As with almost all premium food and beverage products, those that can tell the difference are the connoisseurs who tend to be positioned at the top-end of the market – a fact that William realised from the very beginning. “When I saw the big brands marketing ‘super premium spirits’ I noticed that they were still made en masse, in stainless steel distilleries. Whereas our vodka is made in a copper still and unfiltered; this is the true mark of quality.
“Because I was coming into it without any knowledge of the vodka market and thus without knowing how to market Chase in a suitable way, it took quite some time to scale the business in appropriately,” he asserts. “The production process was more straightforward because I had experience with the ingredients. Today, we do the majority of our sales through wholesalers such as Bibendum but it is integral that we have our team of ‘foot soldiers’ on the ground spreading the word about Chase Vodka and what we’re all about.
“Rather than just pay brand ambassadors, we train our team to know the vodka and the pedigree inside out, because I think to sell something of this nature you have to have a real passion for it,” William affirms. “The branding, too, was a result of passion and quite a bit of hard work. We often do special edition bottles for customers, which really look great on the shelves and in high-end bars. It took a long, long time to get the brand reflected in the bottle – if the bottle is too exclusive it has the potential to alienate customers, whereas we didn’t want to undersell it either.
“As we’re always focused on the liquid inside the bottle it was critical that the brand was communicated through the bottle and I think we’ve achieved that now”.
As well as Chase Vodka, the company has also become famous for its Marmalade Vodka with its distinctive orange bottle that reflects the Seville oranges used in the distilling process. “Although I wouldn’t say that we’re an artisanal brand, we certainly do have the flexibility to produce bespoke vodkas for particular clients, which is a massive asset. Because our vodka is expensive to produce, we have to ensure there is enough turnover in the market to cover our costs,” William tells us. “But the fact that our vodka has won so many awards is a great testament to the strength of our products”.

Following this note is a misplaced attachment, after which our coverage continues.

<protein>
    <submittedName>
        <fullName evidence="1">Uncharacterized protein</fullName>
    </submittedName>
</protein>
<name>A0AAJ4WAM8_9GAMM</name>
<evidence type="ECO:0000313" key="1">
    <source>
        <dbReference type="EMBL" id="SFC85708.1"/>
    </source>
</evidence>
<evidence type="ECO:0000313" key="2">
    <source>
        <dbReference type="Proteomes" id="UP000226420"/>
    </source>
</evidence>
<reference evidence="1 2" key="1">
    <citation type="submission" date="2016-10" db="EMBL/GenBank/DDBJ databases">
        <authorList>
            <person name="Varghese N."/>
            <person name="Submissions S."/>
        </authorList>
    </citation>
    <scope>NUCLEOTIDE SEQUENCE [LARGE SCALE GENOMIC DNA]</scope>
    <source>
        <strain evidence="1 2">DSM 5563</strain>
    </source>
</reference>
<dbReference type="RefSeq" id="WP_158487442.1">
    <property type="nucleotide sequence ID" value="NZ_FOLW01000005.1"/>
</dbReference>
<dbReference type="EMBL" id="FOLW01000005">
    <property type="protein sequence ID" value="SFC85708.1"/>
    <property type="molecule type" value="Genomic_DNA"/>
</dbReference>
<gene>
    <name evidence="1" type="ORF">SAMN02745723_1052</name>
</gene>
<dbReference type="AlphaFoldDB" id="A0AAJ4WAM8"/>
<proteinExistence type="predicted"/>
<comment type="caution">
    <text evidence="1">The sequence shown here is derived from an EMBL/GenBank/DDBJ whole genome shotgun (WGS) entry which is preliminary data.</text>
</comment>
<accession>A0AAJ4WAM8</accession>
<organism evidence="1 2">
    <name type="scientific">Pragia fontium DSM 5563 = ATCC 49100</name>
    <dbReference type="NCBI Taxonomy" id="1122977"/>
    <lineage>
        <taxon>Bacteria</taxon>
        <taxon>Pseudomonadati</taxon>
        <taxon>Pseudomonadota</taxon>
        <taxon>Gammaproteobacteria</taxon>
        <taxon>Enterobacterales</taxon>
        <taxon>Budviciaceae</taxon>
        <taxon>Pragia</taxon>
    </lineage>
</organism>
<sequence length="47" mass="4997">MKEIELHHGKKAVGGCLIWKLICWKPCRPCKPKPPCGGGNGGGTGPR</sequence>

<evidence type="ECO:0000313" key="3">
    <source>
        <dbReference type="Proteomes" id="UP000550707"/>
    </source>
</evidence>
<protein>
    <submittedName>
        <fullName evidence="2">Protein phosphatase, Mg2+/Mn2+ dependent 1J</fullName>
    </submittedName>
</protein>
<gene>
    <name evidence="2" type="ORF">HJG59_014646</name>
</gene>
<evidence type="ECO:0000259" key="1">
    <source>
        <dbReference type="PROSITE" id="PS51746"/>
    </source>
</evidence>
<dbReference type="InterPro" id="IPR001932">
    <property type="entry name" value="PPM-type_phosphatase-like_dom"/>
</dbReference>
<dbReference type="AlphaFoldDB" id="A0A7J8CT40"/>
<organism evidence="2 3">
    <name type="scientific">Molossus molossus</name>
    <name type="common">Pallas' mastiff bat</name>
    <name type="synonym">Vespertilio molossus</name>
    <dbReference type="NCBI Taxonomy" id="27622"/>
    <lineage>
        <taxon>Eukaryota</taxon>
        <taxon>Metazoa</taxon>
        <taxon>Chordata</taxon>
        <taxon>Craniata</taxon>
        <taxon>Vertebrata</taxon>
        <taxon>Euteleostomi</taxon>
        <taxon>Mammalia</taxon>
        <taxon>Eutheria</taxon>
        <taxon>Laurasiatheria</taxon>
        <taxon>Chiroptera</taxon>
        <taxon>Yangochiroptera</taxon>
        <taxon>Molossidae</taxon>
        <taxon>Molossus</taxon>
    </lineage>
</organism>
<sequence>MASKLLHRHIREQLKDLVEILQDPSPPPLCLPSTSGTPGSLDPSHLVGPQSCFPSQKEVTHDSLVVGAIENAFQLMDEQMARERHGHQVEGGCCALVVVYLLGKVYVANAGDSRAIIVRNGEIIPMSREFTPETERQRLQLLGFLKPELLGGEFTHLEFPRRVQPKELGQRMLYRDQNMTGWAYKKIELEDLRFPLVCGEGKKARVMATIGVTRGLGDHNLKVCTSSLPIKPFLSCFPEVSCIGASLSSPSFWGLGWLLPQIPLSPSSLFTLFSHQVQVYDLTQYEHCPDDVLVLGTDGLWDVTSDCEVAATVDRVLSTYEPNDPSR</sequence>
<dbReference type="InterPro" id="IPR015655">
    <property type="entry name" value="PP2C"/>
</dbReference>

“The really exciting thing about Chase Vodka is the strength of the export market, so rather than having to saturate the UK, we have been able to focus on the overseas sectors, such as Hong Kong where we do a phenomenal amount of business,” he notes. “We sell directly overseas and with the growing strength of social media, we are increasingly renowned the world-over, which is a real affirmation of the brand”.
Despite the much publicised recession, there has been a crystallisation of quality in the market whereby consumers have become more receptive than ever to genuine pedigree – something that William continues by clarifying. “I think that people are perhaps more prepared than ever to pay for quality as long as they’re not being pushed into it. Indeed, if people discover it themselves there is a sense of delight that comes with such a genuinely great-tasting drink.
“It’s very hard to be all things to all people and our price point (£36 per bottle) means that we are, by definition, a premium brand,” he asserts. “Our heritage and the whole ethos behind Chase means that we are more than just a marketing gimmick, which is confirmed by the quality of the vodka.”
An exciting year
“This is a massively exciting year for us as our main USP is the quality of the core ingredients and the meticulous distilling process,” William tells us. “Across the world, the Union Jack is becoming one of the coolest ‘brandings’ around, which you wouldn’t have believed 20 years ago, so we have slowly incorporated it into our bottles. We were recently awarded the Gold at the San Francisco World Spirits Competition, which was a huge affirmation of our hard work, particularly because we, as British vodka, beat the likes of Russian, Polish and French vodkas.
“Because of the Olympics and the Jubilee, 2012 is going to be our best year yet,” he concludes. “We are already one of the best-selling products in World Duty Free at UK airports as we’re a British brand with true pedigree.
“With regards to the future, we are not looking to expand too much in the UK because that will lead to oversaturation and, thus, undermine the strength of the brand. As they say, exclusivity is not just about price but availability.
“As there is no danger of us outsourcing production, we know and, most importantly, our customers know, that the quality of Chase will be constant, so although we could increase our production, we are far happier with making quality vodka in small batches for discerning customers”.